That position was changed in 1999 when the subsistence priority was extended to waters subject to a Federal reserved water right following the Katie John litigation. The Board identified certain submerged marine lands that did not pass to the State and, therefore, where the subsistence priority applied. However, the Board did not attempt to identify each and every small parcel of submerged public lands and thereby marine water possibly subject to the Federal Subsistence Management Program because of the potentially overwhelming administrative burden. Instead the Board invited the public to petition to have submerged marine lands included. Over the years, several small areas of submerged marine lands in the Tongass National Forest have been identified as public lands subject to the subsistence priority.
In April and October of 2015, the Bureau of Land Management submitted initial lists of submerged public lands to the Board. The May 23, 2018 final rule now adds those submerged parcels to the subsistence regulations to ensure compliance with the Court order.
The Southeast Alaska Regional Advisory Council had no objections to these lands coming under Federal subsistence jurisdiction. According to the federal register, they did comment that they felt they could not offer constructive discussion or provide a valuable recommendation; they addressed the desire for maps to be produced on each of these parcels, asked if the lands were aids to navigation, were the lands fully or partially submerged, and if there was a Federal interest in these lands. Responses will have to be researched since it was not provided in the listings provided by BLM. The North Slope and Yukon-Kuskokwim Regional Advisory Councils deferred to the Southeast Council. The Northwest Arctic Regional Advisory Council approved as written in the proposed rule. The Kodiak, Southcentral Alaska, Eastern Interior Alaska, Seward Peninsula, and Bristol Bay Regional Advisory Councils had no comments and took no action.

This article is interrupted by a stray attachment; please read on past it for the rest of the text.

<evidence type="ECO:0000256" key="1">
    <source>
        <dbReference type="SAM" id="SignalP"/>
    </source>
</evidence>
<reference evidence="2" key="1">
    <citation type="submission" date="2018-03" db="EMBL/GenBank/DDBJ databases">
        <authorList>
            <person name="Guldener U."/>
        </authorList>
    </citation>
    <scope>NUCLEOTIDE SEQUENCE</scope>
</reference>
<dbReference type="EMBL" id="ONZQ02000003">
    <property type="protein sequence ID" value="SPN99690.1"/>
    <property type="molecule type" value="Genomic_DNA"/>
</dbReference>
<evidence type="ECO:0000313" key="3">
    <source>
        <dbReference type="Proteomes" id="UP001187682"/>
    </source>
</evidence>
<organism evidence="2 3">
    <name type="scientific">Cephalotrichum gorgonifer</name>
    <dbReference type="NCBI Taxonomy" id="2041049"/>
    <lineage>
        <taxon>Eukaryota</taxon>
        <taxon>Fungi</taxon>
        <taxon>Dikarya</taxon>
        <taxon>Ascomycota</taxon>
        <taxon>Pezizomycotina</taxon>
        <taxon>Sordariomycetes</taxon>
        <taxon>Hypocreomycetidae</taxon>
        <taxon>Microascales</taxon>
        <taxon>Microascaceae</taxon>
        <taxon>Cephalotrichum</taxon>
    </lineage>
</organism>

The Departments of Agriculture and the Interior published a proposed rule on June 8, 2016. The proposed rule opened a comment period, which closed on August 8, 2016, and also announced public meetings to be held in several different locations throughout the state between September 28 and November 2, 2016.
The Federal Subsistence Board decided in a May 25, 2017 teleconference, which was open to the public, to recommend to the Secretaries of the Departments of Interior and Agriculture that the lands listed in a proposed rule of June 8, 2016 ( 81 FR 36836 ) be included in the Subsistence Management Regulations for Public Lands in Alaska for the purpose of implementing the subsistence provisions in Title VIII of the Alaska National Interest Lands Conservation Act.
According to the US Department of Interior, tribal consultation was offered statewide and no tribal entity requested specific consultation and no comments were offered through correspondence, during public hearings, or during consultations on different issues.
The Federal government’s involvement in the management of subsistence harvests is a historically recent event. The Federal Subsistence Management Program is responsible for management of harvest and use by rural Alaskan residents of land mammals taken on Federal public lands and harvest and use of fish taken from waters within and adjacent to Federal public lands.
To be able to harvest fish and wildlife under Federal subsistence regulations, you must have lived in Alaska for the previous 12 months and your primary, permanent residence must be in an Alaska rural area. Subsistence activity on National Park Service lands is restricted to local residents in national monuments and parks open to subsistence. Customary and traditional use determinations may further limit eligibility to certain rural users.
May 23, 2018 final rule adds these submerged parcels to the subsistence regulations to ensure compliance with the Court order:
Southeastern Alaska (Detailed location descriptions are available in Federal Register - May 23, 2018, click here PDF:
Tongass National Forest:
This rule becomes effective on June 22, 2018.